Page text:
By Andy Mannix
By Caleb Hannan
By Olivia LaVecchia
By CP Staff
By Aaron Rupar
By Jacob Wheeler
By Olivia LaVecchia
By Aaron Rupar
ON MAINSTREET in Hopkins, a bar called Decoy's shares the street with an antiques mall and a bead store. On a subzero night in March, a middle-aged woman with bleached blond hair, skyward bangs, and a winter coat covering a jean jacket is on the sidewalk in front of the bar on her phone, arranging a rendezvous with a friend. "Irregardless," she says, "I'll be on the floor dancing."
Inside, Hairball, a band that bills itself as "a tribute to '80s hard rock," is setting up two walls of amps on a cramped corner stage.
The bass player, a 37-year-old who goes by "Sports" and looks more Danzig than David Lee Roth, is standing on the empty dance floor in front of the stage, plucking through Metallica's "Enter Sandman" with eyes fixed on a corner television screen broadcasting a high school hockey tournament at a St. Paul arena—the kind of place for which Hairball's gear might be better suited (the lighting trusses, drum riser, and pyrotechnics wouldn't fit on the Hopkins stage). The band is a sort of time-machine act, using costumes and staging to evoke a lost era when drug- and sex-saturated rock stars wore spandex and long hair and played heavy metal on arena stages. It was also an era when countless Twin Cities bands emulated these heavy metal stars, angling for record deals, tour buses, and enough fans to fill their own arena concerts.
Off to one side of the Decoy's stage, Hairball has hung a black curtain, creating a tiny staging area for an evening of elaborate costume changes. There are two singers. One will do two songs as Dee Snider from Twisted Sister while the other is preparing his Ozzy Osbourne costume in the improvised dressing room.
When the lights go down, somebody somewhere cues the intro music and the singer called "Rockstar Bob," who is wearing spandex, a sleeveless tee, a blond wig, and dark aviator glasses, peeks out from the black sheet and signals a crew member with frantic hands. He is signaling for the fog—lots of it, his hands say in circles. Everywhere. The band rolls in with the fog. The guitar player, known as "Happy," is wearing ripped, flesh-hugging pants with fishnet patching and is a veteran of Twin Cities metal bands from the era he now spoofs. Happy strikes a chord and Rockstar Bob issues a proclamation: "This is a Hairball party!"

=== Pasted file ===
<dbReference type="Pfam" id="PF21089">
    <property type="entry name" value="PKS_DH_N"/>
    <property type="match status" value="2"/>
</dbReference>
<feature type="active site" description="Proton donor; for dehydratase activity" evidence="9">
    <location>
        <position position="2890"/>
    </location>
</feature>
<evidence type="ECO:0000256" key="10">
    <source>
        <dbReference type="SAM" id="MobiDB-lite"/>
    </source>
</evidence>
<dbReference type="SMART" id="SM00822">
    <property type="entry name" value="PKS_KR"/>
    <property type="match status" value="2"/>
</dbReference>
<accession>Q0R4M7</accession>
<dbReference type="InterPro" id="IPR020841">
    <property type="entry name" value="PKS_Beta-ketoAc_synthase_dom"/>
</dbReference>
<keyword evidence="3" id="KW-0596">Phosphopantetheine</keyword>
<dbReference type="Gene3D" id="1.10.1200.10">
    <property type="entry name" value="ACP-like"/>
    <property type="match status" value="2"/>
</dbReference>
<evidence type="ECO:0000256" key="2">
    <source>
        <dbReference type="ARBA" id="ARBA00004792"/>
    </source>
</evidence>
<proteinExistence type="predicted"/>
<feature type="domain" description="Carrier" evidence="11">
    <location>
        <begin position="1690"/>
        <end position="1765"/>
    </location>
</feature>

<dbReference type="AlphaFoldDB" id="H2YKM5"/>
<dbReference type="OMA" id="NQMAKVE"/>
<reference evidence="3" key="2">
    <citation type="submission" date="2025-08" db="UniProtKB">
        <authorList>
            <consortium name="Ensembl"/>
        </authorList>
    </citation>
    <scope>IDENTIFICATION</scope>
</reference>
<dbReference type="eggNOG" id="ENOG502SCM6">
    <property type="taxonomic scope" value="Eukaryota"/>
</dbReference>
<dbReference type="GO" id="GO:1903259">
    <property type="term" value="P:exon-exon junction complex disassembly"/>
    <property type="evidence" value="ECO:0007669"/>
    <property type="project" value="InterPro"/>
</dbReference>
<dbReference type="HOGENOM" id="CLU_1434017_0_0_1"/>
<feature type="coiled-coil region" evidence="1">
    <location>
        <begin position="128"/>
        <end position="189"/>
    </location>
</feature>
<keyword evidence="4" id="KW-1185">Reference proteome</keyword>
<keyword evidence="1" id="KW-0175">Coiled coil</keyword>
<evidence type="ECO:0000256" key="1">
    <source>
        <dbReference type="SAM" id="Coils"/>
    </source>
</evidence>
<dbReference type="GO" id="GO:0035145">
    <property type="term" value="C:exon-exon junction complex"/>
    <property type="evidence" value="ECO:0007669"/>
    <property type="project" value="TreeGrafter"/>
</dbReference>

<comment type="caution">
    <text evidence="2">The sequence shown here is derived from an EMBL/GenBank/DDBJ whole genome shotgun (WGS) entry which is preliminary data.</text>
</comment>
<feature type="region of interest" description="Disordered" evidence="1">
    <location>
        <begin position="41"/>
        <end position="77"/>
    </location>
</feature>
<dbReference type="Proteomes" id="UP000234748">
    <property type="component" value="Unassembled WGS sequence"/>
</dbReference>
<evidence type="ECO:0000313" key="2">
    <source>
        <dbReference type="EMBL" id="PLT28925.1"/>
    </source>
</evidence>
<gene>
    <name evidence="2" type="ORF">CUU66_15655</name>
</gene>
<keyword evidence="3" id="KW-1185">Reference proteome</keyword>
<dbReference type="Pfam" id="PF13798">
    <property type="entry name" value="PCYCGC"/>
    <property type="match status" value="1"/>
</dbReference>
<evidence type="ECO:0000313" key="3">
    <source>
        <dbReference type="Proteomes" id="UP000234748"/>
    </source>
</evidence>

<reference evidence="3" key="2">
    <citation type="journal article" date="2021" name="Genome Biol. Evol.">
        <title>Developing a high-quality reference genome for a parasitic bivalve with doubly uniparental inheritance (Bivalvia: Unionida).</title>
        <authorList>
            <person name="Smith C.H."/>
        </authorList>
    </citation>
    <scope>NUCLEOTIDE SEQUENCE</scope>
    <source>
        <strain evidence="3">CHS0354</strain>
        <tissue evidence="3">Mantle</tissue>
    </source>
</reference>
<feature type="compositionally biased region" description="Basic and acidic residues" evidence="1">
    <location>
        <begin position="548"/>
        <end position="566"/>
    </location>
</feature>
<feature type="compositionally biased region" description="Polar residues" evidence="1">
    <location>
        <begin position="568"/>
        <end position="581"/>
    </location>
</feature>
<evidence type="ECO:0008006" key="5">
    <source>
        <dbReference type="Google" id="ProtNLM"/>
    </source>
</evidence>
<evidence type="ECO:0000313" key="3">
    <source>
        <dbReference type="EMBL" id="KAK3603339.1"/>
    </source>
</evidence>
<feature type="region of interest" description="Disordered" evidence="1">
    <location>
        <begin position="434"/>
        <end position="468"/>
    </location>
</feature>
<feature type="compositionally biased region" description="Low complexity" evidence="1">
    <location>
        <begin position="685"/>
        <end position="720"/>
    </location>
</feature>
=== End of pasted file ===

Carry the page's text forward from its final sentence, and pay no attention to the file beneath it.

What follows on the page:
Really, it's a class reunion. Onstage and on the dance floor (which is packed) are the same people who haunted the stages and dance floors of Twin Cities rock clubs two decades ago. They were clubs like the Iron Horse, Ryan's, the Payne Reliever, Muldoon's, and the beloved Mr. Nibs, which had walls covered with glossy black-and-white promotional photos of the local bands that played there—bands with big hair, tight pants, bare chests, and expressions that alternated between come-hither pouts and defiant grimaces. The bands had names like Dare Force, Obsession, Paradox, Slave Raider, Brass Kitten, Mad Atchu, Wonderland, and the Blondes.
In those days, the critical affections of the local press were spent on bands like Hüsker Dü, the Suburbs, Prince, and the Replacements. Heavy metal was the scene the critics didn't want to touch. When they did, they were not often kind.
"Contemporary heavy metal is the spiritual godchild of the Reagan era, facing up to a complex world and responding with a long leap backward into machismo, sexism, militarism, and bigotry," a City Pages reviewer wrote in 1984—a bellwether year for heavy metal bands like the Scorpions, Iron Maiden, and Twisted Sister.
In Hopkins, on a cold night in 2008, the dubious genre was breathing again. And in a still-complex world, Hairball's particular kind of "long leap backward" was producing nothing but smiles, undulating hips, and a crowd full of lead singers, remembering verses and choruses and the scattered pieces of a long-dead era.
MIKE FINDLING, a 52-year-old veteran of Twin Cities heavy metal, invented Hairball seven years ago. And until his retirement from the rock stage in January 2008, he was one of its two singers. But he was having pitch problems onstage and the band was noticing. "You put on a dick suit and sing 'Big Balls' by AC/DC, and nobody gives a shit if you are off pitch," he says. "But with some of the other songs...."
Findling works and lives in Chaska, where he and his wife have raised four grown kids. Seated at a high table in a Chaska bar and grill, he cycles through a long career of war stories between onion rings and sips from a giant glass of Coke.
When he moved to the Twin Cities from his native Milwaukee in 1983, he was 27 and already a road-worn singer, always in the service of groups that were not entirely his own. He decided to start a group—a heavy metal band that would draw on the gruff late-'70s rock he loved. And his eyes were fixed on the stratosphere. He was looking for talent and diversity. He searched in vain for black players. Instead, he hired a woman to play bass. That was an anomaly in the metal bands of the day. Ever mindful of marketing, he was looking to stand out.
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